The Reserve Bank of India (RBI) on Thursday said lenders would have to examine all aspects relating to wilful default on accounts with outstanding dues of Rs 25 lakh or more and identify wilful defaulters within six months of a loan becoming a non-performing asset (NPA).
The regulator on Thursday released draft norms on wilful and large defaulters. It has allowed non-banking finance companies and cooperative banks to identify them. A wilful defaulter is a borrower or a guarantor who has defaulted without being constrained to do and the outstanding amount is Rs 25 lakh and above.
A large defaulter is one whose amount in default is Rs 1 crore and above. For calculating the cut-off point of Rs 1 crore, the unapplied interest, if any, should be included. For an account that is on the list of wilful defaulters and has been resolved either through the Insolvency and Bankruptcy Code or the RBI’s norms, resulting in a change in management and control of the entity or business enterprise, the name of such a defaulter should be removed from the list, the draft norms said.
If a wilful defaulter has entered into a settlement with the lender, the name of the defaulter should be removed from the list only when the borrower has paid the amount due. The name should not be removed for part-payment.
“The compromise settlement with the wilful defaulter shall be in terms of the board approved policy of the lender. Such policy shall include guidelines on staff accountability examination, reporting of the compromise/ settlement to the board, higher upfront payment if any, etc,” the norms said.
The compromise settlement shall be without prejudice to the continuation of the legal proceedings, including criminal proceedings, against the wilful defaulter.
The RBI said the instructions on wilful defaulters had been revised after a review and after having considered judgments/orders of the Supreme Court and high courts. Representations/suggestions from banks and other stakeholders were received in this regard. These directions will come into force 90 days after placing them on the website of the RBI.
The draft norms suggest evidence of wilful default be examined by an identification committee. The identification committee should then serve a show-cause notice to the borrower and call for submission. If the committee is satisfied that wilful default has been committed it should make a proposal to the review committee for classification as a wilful defaulter by giving the reasons in writing.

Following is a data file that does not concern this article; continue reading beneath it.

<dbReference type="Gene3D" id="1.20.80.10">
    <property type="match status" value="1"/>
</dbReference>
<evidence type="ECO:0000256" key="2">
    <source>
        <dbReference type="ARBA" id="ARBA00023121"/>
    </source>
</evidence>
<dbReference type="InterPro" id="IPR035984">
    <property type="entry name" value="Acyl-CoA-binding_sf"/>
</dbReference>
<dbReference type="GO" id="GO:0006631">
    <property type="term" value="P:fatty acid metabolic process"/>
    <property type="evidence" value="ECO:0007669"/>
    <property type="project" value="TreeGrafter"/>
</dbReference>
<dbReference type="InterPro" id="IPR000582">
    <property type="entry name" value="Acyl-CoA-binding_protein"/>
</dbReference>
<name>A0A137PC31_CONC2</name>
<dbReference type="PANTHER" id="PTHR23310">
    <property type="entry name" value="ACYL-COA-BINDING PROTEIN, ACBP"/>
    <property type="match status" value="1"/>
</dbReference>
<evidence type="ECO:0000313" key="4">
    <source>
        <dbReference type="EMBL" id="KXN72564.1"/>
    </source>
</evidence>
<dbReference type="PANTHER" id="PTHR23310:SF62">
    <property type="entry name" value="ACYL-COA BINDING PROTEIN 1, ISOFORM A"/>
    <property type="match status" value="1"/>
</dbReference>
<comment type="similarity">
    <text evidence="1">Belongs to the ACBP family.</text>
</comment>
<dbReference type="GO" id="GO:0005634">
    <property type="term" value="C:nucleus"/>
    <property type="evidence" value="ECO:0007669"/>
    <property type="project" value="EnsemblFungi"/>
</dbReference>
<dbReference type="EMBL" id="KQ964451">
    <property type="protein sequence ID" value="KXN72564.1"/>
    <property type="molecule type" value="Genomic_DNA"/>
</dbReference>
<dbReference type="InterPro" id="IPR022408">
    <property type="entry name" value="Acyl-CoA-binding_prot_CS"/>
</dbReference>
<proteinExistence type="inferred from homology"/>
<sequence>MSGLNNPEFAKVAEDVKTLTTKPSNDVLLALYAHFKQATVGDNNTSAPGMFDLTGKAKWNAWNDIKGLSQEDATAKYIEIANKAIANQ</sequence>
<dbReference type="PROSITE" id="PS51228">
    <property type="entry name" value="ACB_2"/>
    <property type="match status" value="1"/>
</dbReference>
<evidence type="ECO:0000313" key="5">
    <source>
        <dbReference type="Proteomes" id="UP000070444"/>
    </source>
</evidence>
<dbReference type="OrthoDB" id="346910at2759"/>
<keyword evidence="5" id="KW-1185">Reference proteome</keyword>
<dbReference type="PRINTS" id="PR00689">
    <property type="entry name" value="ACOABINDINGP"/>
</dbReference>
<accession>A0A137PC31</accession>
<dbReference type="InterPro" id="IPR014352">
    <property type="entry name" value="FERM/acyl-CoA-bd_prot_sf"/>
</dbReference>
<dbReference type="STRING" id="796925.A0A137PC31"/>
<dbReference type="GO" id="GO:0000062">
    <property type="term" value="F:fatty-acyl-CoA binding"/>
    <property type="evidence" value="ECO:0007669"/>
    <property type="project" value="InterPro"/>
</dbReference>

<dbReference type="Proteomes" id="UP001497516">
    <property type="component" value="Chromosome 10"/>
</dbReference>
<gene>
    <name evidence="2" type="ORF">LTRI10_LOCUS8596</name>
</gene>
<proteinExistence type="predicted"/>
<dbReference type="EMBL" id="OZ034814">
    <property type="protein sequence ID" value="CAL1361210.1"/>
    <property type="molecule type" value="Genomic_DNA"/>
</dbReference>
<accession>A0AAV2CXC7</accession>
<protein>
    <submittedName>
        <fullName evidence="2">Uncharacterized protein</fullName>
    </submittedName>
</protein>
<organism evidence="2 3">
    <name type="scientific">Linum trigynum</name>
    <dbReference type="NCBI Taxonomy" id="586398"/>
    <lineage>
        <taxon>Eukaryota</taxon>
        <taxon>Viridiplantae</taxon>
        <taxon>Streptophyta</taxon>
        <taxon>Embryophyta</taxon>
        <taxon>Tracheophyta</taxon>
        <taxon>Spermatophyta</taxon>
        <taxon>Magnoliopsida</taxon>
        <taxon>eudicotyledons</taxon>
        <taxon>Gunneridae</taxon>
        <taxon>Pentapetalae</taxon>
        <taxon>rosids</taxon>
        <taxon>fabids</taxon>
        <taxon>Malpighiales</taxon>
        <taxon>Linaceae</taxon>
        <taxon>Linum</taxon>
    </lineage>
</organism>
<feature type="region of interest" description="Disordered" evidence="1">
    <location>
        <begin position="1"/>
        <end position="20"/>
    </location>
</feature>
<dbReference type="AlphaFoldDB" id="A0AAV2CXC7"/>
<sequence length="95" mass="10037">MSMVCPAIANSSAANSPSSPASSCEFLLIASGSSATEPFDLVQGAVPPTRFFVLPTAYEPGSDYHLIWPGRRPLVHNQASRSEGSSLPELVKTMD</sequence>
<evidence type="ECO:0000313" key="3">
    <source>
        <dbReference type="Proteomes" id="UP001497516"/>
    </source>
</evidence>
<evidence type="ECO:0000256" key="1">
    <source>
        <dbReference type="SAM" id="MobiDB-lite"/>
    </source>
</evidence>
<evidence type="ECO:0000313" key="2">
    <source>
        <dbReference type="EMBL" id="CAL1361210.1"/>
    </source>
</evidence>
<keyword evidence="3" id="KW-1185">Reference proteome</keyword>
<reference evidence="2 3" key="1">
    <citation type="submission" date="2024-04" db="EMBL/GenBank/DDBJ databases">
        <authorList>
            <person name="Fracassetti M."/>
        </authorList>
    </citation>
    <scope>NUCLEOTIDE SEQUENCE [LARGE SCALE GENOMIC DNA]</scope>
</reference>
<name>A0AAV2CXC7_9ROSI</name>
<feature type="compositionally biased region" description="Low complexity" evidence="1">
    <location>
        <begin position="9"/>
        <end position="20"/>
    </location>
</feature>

The norms said lenders could consider taking criminal action against such defaulters. Wilful defaulters are debarred from any institutional finance.
No credit should be granted by a lender to a wilful defaulter for floating new ventures or any entity with which a wilful defaulter is associated for five years after the name of the wilful defaulter has been removed from the list.
The draft norms said the wilful defaulters would not be eligible for restructuring credit facilities.
The instructions on the guarantor will apply with effect from September 9, 2014, and not to cases where guarantees were taken prior to this date. “Lenders shall ensure that this position is made known to all prospective guarantors at the time of accepting guarantees,” the RBI said.
On the guarantor of the borrower who has been identified as a wilful defaulter, the RBI said when a default happened in making payment/repayment by the principal debtor, the lender would be able to proceed against the guarantor even without exhausting the remedies against the principal debtor.
In the case of defaulted loans sold to the other lenders and asset reconstruction companies, the norms mandated that lenders should complete the investigation from a wilful default angle in every case before transferring the credit facility to other transferees.
The RBI said such a sale to other lenders or asset reconstruction companies should not be treated as recovery.
The norms said all regulated entities of the RBI should submit information to credit information companies in the case of large defaulters and wilful defaulters at monthly intervals.
There should be a list of “suit filed” and “non-suit filed” accounts of large and wilful defaulters.
“Suit-filed accounts” mean those where RBI-regulated entities have approached courts or tribunals for recovering dues.